After months (or perhaps years) of uncertainty, Greece has restructured their debt and therefore defaulted, though some may try to avoid that term. This will likely trigger a Credit Default Swap (CDS) event.
According to Wikipedia:
Credit default swaps have existed since the early 1990s, and increased in use after 2003. By the end of 2007, the outstanding CDS amount was $62.2 trillion, falling to $26.3 trillion by mid-year 2010 but reportedly $25.5 trillion in early 2012.
That's a lot of coin. Nobody knows how much the CDS sellers of Greek debt are on the hook for, since they could be hedged or exposed to counterparties that are also affected by the default. Perhaps $3.7 billion to $700 billion Euros, give or take?
There was plenty of uncertainty in the markets related to Greece over the last year and the fact that perhaps CDS instruments were not worth the paper they were printed on. (if they were printed at all) Last year Greece experienced what could only be considered a default, and yet there was no CDS event. That's kind of like losing a limb and then your insurance company claims you might find it somewhere and decides not to pay. This week's changes may renew enthusiasm towards these types of financial weapons of mass destruction.
The magnifying glass welded by the trading community will move towards the next ant, focused on burning another Euro-zone country, or maybe a counterparty affected negatively by the Greek default.
The Greek Crisis: Greek debt swap triggers massive payouts: "It means there will be a net $3.2bn pay-out on CDS contracts, according to the data warehouse Depository Trust & Clearing Corp, in a boost for the relatively new market in sovereign debt protection that could also benefit eurozone debt markets amid worries that a failure to trigger could have undermined an important hedging instrument for holding government bonds.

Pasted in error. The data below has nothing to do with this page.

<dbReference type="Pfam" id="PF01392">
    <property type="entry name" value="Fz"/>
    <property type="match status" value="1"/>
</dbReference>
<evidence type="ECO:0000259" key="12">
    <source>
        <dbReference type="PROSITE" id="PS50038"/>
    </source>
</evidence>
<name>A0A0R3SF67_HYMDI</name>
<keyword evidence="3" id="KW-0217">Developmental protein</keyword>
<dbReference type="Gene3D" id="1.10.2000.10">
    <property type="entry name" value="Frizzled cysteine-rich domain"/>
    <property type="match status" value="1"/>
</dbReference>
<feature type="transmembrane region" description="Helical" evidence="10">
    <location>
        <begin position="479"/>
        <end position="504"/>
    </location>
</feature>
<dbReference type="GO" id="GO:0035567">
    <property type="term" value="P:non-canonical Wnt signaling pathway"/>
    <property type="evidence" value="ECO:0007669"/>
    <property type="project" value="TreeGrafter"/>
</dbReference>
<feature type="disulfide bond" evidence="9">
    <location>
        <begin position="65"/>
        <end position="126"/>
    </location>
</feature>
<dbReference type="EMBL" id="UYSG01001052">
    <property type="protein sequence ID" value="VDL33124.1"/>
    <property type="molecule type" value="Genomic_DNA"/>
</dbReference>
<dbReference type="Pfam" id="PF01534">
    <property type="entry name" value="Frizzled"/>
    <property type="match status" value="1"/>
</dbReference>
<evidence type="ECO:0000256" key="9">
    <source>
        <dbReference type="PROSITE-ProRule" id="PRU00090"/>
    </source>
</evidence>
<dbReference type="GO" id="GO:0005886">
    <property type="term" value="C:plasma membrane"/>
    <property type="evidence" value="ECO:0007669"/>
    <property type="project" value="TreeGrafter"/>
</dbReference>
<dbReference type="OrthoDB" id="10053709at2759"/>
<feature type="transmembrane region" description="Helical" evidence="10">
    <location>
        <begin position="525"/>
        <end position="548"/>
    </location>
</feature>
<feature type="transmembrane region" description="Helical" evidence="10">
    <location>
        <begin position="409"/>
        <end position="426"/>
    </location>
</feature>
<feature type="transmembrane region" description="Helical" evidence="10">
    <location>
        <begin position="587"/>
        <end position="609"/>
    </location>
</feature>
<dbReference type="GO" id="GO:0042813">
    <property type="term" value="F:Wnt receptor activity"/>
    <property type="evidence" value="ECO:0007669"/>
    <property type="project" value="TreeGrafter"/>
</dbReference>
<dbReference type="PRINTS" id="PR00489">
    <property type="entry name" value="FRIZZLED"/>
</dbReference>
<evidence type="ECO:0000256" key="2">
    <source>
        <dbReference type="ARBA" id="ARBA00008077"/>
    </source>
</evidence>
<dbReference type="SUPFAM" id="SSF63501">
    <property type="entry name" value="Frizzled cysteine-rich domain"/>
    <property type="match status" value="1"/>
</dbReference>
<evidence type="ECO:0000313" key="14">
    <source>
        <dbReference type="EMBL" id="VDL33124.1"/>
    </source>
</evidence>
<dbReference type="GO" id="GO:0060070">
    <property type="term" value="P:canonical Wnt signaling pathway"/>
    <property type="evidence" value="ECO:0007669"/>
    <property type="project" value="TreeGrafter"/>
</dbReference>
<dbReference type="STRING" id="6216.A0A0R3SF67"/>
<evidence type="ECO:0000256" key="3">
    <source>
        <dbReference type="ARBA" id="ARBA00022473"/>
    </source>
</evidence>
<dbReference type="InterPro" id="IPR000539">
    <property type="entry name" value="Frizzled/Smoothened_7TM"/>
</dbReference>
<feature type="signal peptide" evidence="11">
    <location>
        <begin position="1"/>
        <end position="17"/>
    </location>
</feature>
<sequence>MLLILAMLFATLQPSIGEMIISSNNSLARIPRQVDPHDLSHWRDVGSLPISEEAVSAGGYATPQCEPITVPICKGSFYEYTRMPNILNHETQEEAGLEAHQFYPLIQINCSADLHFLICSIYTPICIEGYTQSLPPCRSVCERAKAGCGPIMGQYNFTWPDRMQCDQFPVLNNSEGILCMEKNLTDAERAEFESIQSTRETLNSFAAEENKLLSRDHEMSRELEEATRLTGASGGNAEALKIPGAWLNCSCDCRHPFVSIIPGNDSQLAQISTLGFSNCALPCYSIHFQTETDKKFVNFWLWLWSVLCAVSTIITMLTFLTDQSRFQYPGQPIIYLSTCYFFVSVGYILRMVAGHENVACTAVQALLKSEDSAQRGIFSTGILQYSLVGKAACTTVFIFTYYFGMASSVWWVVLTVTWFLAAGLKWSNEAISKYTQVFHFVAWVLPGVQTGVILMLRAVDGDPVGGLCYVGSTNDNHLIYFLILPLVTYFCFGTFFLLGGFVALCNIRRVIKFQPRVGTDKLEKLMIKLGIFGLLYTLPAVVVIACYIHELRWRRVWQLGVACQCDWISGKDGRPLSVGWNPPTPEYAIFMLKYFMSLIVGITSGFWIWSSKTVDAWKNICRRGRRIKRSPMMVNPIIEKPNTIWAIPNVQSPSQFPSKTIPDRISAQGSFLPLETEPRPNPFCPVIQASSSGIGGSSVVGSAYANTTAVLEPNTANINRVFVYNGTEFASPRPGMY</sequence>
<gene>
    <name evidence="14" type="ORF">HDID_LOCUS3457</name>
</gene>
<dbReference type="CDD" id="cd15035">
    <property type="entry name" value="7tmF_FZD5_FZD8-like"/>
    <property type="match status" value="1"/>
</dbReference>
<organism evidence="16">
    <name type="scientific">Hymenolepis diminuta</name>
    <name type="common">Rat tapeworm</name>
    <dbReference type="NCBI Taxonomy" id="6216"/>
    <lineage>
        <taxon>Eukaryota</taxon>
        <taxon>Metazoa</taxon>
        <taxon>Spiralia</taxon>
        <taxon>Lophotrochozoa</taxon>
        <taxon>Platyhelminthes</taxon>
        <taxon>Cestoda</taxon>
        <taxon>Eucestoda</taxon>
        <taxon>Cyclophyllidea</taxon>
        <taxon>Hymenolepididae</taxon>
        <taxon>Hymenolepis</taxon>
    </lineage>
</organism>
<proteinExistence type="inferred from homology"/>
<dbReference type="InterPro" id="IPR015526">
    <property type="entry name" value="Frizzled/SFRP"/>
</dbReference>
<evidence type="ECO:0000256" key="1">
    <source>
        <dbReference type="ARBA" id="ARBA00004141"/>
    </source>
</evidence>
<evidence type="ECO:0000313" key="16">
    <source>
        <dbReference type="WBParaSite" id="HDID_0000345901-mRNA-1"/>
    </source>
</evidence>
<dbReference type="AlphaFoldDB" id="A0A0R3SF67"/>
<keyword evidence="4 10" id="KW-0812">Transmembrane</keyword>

However, there was a long delay over the decision by the ISDA determinations committee, which is made up of 15 global banks and investment funds, that annoyed some investors.
Uncertainty still hangs over the CDS market as an auction process to decide the amount of pay-outs may not take place for another week."
I believe there is an effort to bankrupt some of the world's largest entities, in order to collect CDS payouts, and short the stocks as they fall. The CDS market is not transparent - there is little regulation though perhaps that is changing as more of these types of actions are revealed. Like snowballs rolling with an avalanche, the increase in borrowing costs hurt companies and sovereigns, causing borrowing costs to increase and likelihood of debt metrics to rise. It is an effect that would be tough to reverse, kind of like racking up 28% credit card debt with little income coming in to pay it back.
Banks and funds keep a close eye on risk, and CDS instruments are one of those things that have quite a few different types of risks. Country risk, liquidity risk, currency risk, political risk, and jump risk.
Jump risk is probably the one risk CDS sellers do not want to see, and CDS buyers are all into. For a buyer of CDS, this is like winning the lotto overnight, provided the payout happens and doesn't get diluted by overbought coverage.
I wonder if Greece will go the way of GM, a leaner, meaner country. All of a sudden 70% of the debt gets written off? The money has to go somewhere.
Their ETF fund GREK was up 23% shortly after launching in December 2011. According to it's P&F chart, it's in a Descending Triple Bottom Breakdown.
ETFs with Greek exposure.
SEA, a tiny 32M cap fund with one of the largest exposures was down 46% last year. There was a huge amount of volume in February. Perhaps there is a correlation to the launch of the iPad 3? Apparently the iPad is to shipping what Harry Potter was to booksellers.
I don't own any of these funds.